A Long Journey Back Home
By Rose Raintree

As an RN, I have counseled many individuals and  families on the various emotions that erupt in your interactions with your families and what those relationships evoke within us. I worked in Mental Health and as a professional nurse had many answers for people walking a difficult road of not only dealing with sometimes the strain of those close relationships, but also being placed in a caregiving role. But not until I moved back to Washington from Georgia in 2001, when my own mother was diagnosed with bladder cancer and was forced to deal with emotions long thought to be buried and put away, did I really find on a personal note how difficult this can be to find that these emotions are still there, the buttons can still be pushed, and yet they must  be dealt with to enable yourself to be the loving caregiver that is so desperately necessary. My mother passed away after her long and courageous journey on October 14, 2005, but I am so thankful for the opportunity to walk that walk with her. It gave so much needed healing for myself, my mother and my sister and gave me a perspective that I would have never gained without taking on this challenge. It has made me a better nurse, woman, parent, friend, and counselor, and changed my perspective forever on the importance of having support. 

During this journey I found that those same buttons that our loved ones often know to push were still there. Yet now with her fragile state it was necessary for me to find a way to deal with this in a way that would allow me to provide the love and necessary care to a mother who, for most of my life, found it difficult to love me in a way that was positive. And boy did I find at times that I failed miserably, and would go home feeling like “I just can’t do this.” But with the support of many who would encourage me and give me rest and my own relationship with God, I was able to do it. As the journey came to an end, my mother and I shared some very special and endearing moments that will be held in my heart all the days of my life.  She made it her goal in those last months to make up for years of neglect in showing her love for her daughters  in every possible way before she left to go home.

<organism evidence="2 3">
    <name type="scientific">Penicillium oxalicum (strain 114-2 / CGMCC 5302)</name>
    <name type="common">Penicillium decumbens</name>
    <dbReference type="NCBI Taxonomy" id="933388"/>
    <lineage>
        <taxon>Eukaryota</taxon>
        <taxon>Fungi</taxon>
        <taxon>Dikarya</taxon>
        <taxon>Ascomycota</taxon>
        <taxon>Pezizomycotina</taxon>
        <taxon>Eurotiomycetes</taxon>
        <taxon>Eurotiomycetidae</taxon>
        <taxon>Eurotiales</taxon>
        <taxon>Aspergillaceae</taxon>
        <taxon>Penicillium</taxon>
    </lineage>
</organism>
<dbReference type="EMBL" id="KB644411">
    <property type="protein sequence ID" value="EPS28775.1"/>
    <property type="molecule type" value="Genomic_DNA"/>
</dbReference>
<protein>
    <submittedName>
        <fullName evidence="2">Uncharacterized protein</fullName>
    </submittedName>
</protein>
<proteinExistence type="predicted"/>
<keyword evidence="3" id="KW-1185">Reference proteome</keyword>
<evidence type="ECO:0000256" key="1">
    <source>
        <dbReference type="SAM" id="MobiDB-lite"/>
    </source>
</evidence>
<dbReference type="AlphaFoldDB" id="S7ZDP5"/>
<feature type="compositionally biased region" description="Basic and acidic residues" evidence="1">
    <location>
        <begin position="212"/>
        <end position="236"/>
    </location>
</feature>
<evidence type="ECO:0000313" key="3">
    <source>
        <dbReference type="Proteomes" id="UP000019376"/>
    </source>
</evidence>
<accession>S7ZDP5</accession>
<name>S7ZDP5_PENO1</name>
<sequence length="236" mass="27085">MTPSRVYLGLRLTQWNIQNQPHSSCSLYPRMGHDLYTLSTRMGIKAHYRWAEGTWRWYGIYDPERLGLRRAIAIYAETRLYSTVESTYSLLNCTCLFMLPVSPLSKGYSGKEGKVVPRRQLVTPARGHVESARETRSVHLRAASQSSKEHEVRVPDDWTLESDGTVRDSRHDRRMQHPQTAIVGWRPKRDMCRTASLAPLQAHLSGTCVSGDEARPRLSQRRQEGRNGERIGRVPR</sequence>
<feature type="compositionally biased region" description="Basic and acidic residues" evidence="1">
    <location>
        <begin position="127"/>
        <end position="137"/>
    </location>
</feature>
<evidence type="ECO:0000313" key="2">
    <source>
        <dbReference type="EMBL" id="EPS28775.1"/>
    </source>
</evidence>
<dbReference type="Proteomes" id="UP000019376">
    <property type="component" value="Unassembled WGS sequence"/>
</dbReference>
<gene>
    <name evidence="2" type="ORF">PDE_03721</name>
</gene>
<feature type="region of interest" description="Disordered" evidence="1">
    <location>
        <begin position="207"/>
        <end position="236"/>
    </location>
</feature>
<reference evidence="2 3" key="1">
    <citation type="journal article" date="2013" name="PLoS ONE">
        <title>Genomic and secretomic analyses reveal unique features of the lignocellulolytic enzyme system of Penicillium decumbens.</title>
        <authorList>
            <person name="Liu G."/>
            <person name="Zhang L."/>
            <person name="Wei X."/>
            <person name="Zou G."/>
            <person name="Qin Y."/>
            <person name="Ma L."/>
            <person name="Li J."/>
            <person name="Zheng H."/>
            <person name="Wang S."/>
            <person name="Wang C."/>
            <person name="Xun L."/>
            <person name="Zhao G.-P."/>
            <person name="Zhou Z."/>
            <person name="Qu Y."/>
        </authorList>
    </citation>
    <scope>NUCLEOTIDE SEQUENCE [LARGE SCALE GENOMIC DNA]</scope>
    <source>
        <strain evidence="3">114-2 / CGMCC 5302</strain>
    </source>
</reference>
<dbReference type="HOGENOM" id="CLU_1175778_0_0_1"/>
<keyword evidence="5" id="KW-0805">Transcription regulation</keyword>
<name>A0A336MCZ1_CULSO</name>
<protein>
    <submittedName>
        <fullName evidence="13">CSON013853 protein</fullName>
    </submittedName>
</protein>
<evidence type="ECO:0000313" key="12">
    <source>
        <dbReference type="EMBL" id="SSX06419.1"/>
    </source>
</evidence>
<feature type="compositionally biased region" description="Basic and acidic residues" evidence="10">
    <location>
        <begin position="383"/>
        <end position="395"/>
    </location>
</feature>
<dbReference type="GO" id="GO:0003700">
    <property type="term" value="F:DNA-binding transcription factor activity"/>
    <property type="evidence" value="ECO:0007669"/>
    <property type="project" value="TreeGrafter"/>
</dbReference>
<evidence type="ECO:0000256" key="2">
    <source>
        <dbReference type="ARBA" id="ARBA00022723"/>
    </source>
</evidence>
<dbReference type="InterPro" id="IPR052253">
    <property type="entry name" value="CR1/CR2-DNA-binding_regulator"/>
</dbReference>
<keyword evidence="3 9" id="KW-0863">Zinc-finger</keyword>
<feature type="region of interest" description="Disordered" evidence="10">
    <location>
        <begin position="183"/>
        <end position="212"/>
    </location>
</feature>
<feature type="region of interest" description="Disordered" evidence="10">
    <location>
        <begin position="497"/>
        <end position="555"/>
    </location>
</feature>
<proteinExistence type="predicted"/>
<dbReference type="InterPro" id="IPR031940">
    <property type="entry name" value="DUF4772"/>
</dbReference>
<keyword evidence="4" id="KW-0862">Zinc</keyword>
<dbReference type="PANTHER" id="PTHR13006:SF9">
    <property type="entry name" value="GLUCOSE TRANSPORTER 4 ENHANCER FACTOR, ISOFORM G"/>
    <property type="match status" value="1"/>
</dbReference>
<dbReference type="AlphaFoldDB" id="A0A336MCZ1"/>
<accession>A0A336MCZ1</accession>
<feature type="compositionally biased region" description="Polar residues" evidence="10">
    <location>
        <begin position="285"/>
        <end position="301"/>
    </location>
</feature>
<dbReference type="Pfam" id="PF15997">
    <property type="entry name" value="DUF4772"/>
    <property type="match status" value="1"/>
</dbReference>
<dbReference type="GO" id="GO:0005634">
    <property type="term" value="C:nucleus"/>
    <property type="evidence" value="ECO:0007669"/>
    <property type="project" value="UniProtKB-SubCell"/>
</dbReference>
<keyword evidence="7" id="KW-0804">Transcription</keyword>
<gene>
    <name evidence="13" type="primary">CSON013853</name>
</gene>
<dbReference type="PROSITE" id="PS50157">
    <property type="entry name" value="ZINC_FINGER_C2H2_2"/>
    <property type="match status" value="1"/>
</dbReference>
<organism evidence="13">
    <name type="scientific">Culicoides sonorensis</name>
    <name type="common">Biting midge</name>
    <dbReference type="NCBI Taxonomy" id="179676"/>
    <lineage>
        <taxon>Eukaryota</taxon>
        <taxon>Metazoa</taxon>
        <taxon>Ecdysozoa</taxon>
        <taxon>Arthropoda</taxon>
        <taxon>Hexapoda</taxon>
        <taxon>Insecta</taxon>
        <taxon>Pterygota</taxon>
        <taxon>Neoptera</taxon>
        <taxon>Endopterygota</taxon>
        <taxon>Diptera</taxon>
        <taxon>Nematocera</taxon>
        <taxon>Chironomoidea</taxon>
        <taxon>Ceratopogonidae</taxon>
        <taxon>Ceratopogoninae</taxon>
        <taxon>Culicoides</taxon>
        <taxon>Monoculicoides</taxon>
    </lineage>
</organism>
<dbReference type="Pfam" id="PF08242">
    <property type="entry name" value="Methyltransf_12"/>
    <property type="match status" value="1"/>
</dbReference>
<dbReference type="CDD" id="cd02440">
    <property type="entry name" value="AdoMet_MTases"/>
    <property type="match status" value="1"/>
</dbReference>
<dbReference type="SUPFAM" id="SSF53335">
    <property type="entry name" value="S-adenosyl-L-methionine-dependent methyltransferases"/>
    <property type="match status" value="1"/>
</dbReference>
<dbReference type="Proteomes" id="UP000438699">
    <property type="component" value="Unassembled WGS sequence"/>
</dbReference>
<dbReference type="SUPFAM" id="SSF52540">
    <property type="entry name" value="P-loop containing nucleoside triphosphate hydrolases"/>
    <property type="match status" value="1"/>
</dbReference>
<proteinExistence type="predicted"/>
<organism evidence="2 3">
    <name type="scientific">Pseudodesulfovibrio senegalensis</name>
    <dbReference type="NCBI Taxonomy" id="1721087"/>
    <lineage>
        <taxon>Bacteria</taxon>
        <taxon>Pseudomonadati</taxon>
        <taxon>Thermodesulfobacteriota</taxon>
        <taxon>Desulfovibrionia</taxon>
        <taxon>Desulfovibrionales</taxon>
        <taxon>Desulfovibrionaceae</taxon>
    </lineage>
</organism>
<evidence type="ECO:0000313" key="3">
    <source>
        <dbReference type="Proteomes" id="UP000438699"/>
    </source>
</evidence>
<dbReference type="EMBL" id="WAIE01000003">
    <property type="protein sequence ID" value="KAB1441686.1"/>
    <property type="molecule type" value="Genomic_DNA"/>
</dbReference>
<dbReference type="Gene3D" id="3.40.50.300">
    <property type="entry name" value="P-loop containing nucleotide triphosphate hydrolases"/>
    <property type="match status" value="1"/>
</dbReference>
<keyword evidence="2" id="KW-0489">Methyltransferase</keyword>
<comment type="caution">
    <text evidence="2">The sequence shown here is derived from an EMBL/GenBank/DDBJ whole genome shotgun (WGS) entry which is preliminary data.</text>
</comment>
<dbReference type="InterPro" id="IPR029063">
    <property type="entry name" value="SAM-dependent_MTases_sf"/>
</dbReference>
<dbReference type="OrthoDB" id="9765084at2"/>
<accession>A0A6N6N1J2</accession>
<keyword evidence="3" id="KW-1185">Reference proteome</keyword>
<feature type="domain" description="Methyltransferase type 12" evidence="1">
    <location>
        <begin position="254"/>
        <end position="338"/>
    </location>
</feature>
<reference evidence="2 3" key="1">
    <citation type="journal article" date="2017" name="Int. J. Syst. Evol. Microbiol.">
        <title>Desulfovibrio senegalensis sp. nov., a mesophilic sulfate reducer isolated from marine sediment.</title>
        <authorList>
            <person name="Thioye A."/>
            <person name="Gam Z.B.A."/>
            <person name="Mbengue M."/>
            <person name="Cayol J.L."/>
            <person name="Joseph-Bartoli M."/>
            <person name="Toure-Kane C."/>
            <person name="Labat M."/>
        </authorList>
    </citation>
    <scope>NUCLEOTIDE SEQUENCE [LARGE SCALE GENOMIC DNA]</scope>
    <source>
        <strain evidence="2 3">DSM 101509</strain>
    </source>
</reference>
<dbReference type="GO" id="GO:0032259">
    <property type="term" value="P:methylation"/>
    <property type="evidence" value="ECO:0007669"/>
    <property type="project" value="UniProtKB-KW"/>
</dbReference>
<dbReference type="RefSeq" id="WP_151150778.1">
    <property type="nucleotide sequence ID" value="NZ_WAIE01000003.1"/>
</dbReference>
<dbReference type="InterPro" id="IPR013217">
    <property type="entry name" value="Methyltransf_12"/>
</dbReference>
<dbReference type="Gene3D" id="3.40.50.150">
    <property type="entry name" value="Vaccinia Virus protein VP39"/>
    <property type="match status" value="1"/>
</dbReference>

But it was one of the most difficult journeys I have ever walked. During that time I found it essential that I be honest with myself, and with my mother in a loving way, but to draw boundaries in such a way to ensure that she would receive the best of my care, all the while caring for myself.

After she was gone, I went through times of  wishing I had done this, or said that, but ultimately I know that I gave every bit of effort and love I had to give to enable her journey and death to be the best it could possibly be. There are no recriminations or guilt or sorrow. But one thing I learned through this that my nursing did not prepare me for is that when you take this journey, you need support of those around you; also you need to take care of yourself and not feel guilty for doing so. You get up each day and say I will do my best and lay down each night and sleep peacefully knowing you have done just that. Whether your loved one sees, knows or appreciates what you do, remember it is only you and your assessment that really matters. As long as you know you have done your best, you have nothing to feel guilty about.

My journey with my mother was a myriad of emotions including laughter, sorrow, fun, agony, pain, anger and love. In the end, the thing that stood out above all the others was the love; love for my mother and a new love and respect for myself knowing that I accepted the challenge, gave it my best and provided the essentials of the support and care my mother needed in those last months. In the end that is what really matters. So as you take this journey, keep in mind you can only give what you have to give and if you do not first give yourself permission to take care of you, then you will soon give out. 

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